If art were easy, everyone would make it. Sure, for some, creative craftsmanship is second nature, like walking, breathing, or composing a beautiful sonnet. For many though, talent is trumped by time, demands, lifestyle, situation, and most importantly, money. Besides, we no longer live in a society which values the artisan as a professional. Instead, the writer, the rock star, or the painter are seen as ideologues, avoiding the constraints of society to continue on in their noble if non-practical pursuits. For Ken Vandermark, following his muse means a life of constant struggle. Between booking gigs and securing payment, he continues to hone his abilities. After all, he’s a Musician, and as such, lives and dies by the sonic circumstances he creates.
As part two in his amazing documentary series Work, Daniel Kraus delivers yet another stunning celluloid portrait. As he did with Sheriff, he takes a willing subject, sets up his cinema verite camera, and lets the story tell itself. In Ronald E. Hewitt, small town South Carolina lawman, the director found a perfect foil for all the stereotypes and standards he hoped to explore (and explode). Vandermark is equally unique in that he’s an avant-garde jazz specialist, a dada deconstructionist who follows the very fringes of an already outsider genre. We anticipate a difficult, demanding individual, someone who already feels marginalized because of the particular sound he strives to create. With both men, Kraus uncovers something much deeper.
Kraus doesn’t shy away from the aural element, either. We see several performances, and this will be the area where Musician tests even the most learned audiences’ perception. Vandermark makes a beautiful noise, a combination of dissonance and harmonics that seems random until you realize how hard it is to get such chaos to feel coherent. In a post-performance Q&A, he says something that ties directly into this. After listening to one of his favorite instrumentalists, he was blown away by the fact that this man could create four LP sides of atonal improvisation. He, on the other hand, hit the wall at five minutes. Realizing that he needed to breakdown the barriers before he could embrace his abilities, Vandermark started said inner journey. We see several examples of his success throughout the film.
The DVD version of Musician adds even more illustrations. Over one hour of deleted scenes allows for more concerts, more concerns, and more clarification. Vandermark is not a snob, believing that people who don’t “get” his approach are simply lacking in perception. Instead, he compliments those who try to meet his music halfway, while embracing the many different ways he expresses himself. One of the most effective moments in the film itself comes when Kraus uses a montage format, showing several of the over 100 albums Vandermark has released as part of his bands The Vandermark 5, Bridge 61, CINC, and Powerhouse Sound, among many others. It indicates the level of commitment the 43 year old has put toward his talent. Even better, it flies in the face of those who continue to view artists as lazy, self-indulgent, and unwilling to support themselves.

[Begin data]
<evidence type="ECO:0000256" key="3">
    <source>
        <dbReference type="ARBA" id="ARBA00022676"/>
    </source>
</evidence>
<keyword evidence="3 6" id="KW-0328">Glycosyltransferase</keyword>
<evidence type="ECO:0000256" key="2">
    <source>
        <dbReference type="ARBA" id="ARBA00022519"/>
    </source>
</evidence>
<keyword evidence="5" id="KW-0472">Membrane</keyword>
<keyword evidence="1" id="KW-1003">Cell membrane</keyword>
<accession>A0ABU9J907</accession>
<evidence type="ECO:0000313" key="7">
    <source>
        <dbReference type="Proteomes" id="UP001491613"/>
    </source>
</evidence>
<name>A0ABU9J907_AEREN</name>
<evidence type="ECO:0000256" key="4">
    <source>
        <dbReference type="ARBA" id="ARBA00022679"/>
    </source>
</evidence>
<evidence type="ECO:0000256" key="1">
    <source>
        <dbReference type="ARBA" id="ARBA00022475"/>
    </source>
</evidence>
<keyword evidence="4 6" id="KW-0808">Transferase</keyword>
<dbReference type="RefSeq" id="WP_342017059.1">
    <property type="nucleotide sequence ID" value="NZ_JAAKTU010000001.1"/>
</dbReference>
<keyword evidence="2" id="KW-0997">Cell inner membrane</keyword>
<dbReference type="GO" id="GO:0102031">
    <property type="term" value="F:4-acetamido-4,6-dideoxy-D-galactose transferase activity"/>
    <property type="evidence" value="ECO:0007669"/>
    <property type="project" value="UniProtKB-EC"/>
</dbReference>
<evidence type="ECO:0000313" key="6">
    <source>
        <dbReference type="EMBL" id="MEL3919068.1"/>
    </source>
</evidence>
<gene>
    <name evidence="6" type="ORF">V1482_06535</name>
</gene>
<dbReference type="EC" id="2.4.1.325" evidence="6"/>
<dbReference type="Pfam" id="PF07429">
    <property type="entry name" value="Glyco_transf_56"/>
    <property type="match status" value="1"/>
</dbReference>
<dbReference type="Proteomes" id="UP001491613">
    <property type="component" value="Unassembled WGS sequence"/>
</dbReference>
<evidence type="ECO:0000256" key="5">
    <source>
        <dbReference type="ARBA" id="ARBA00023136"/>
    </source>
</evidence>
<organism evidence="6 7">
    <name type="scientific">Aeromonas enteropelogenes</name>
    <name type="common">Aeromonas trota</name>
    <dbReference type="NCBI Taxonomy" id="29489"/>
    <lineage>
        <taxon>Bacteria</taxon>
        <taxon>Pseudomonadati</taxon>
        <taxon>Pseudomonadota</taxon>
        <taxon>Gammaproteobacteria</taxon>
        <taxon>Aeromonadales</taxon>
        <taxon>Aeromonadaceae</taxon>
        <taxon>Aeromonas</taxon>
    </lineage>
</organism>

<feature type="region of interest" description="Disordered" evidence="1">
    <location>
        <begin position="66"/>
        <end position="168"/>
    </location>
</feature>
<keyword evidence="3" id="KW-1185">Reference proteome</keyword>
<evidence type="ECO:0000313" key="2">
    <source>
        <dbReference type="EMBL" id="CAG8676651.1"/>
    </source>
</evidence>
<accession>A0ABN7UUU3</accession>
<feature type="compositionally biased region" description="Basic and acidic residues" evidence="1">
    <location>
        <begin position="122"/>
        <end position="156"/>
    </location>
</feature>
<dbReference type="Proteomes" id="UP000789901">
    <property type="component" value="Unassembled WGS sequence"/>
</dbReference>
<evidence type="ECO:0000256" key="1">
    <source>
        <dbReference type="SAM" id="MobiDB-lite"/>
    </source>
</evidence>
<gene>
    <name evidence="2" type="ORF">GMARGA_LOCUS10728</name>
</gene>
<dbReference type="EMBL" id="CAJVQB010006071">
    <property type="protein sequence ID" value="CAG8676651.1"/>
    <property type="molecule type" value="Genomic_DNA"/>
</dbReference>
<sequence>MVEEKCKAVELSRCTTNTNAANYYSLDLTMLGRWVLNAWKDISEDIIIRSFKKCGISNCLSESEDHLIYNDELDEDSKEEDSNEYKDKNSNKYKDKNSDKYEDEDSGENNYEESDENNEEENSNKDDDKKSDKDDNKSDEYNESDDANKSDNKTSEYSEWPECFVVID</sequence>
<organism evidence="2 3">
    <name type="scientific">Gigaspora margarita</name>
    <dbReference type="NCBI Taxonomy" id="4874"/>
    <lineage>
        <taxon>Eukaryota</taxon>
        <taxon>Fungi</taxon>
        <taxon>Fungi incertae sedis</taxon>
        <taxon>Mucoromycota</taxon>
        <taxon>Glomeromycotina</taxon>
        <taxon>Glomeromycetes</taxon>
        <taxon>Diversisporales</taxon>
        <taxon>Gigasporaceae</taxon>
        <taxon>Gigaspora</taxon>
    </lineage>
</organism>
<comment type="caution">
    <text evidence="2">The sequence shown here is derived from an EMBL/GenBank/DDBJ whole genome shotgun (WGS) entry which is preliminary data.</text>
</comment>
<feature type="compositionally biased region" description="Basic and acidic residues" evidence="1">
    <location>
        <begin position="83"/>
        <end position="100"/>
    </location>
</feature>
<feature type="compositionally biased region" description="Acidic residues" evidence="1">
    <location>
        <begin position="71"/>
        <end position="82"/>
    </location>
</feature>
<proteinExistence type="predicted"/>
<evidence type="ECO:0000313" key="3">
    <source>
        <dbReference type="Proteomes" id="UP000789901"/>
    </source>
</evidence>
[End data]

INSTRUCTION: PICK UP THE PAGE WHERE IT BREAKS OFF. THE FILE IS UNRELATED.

Kraus again expands his visual language, using unusual set ups and less handheld happenstance. For the finale, a stirring rendition of a composition made up of what appears to be one single note, the director lets his camera hang back, slowly moving away from Vandermark as he makes that sole sound say hundreds of interesting things. Even better, when faced with an issue at the Canadian border (it’s over the narcotic notoriety of being musicians and the numerous compact discs the band is bringing to the performance), Kraus simply stops filming. We don’t get the typical cops and contraband confrontation. Instead, Vandermark reflects on the situation long after it is over, giving it the proper weight and outlook.
Indeed, what’s best about the Work series, and Musician specifically, is that it asks us to drop our own preconceived notions of what a job entails to actually experience what it is. Kraus’ decision to avoid talking head narrative or other forced storylines may seem scattered at first, but the pieces typically add up to one enlightening set of life lessons. In the case of Ken Vandermark, we clearly see someone possessed by the power of music - how his saxophone sounds when pushed beyond the normal registers, how seven instruments all playing improvised lines can come together like a surging sonic maelstrom. As an example of filmic language, it argues for Daniel Kraus’ continuing growth. It also makes the wait for future installments (including Professor and Preacher) all the more difficult.
As with all art, however, the waiting stands as the hardest part. Vandermark will sit in his small side office, toiling over a calendar that seems to run out of available space and dates rather quickly. Yet with each addition, each highlighted event or tangential task, he moves forward. Even hunkered down in his basement, instrument in one hand, white out in the other, desperate to make sense of the aural cues clamoring in his head, he presses onward, knowing that there is no stopping without jeopardizing everything he’s done. Sure, it would be cool, or fun, or a dream come true to be a musician. Reality, however, tends to ruin that fantasy. Filmmakers like Daniel Kraus can be thanked for showing the situation for what it truly is - very hard work.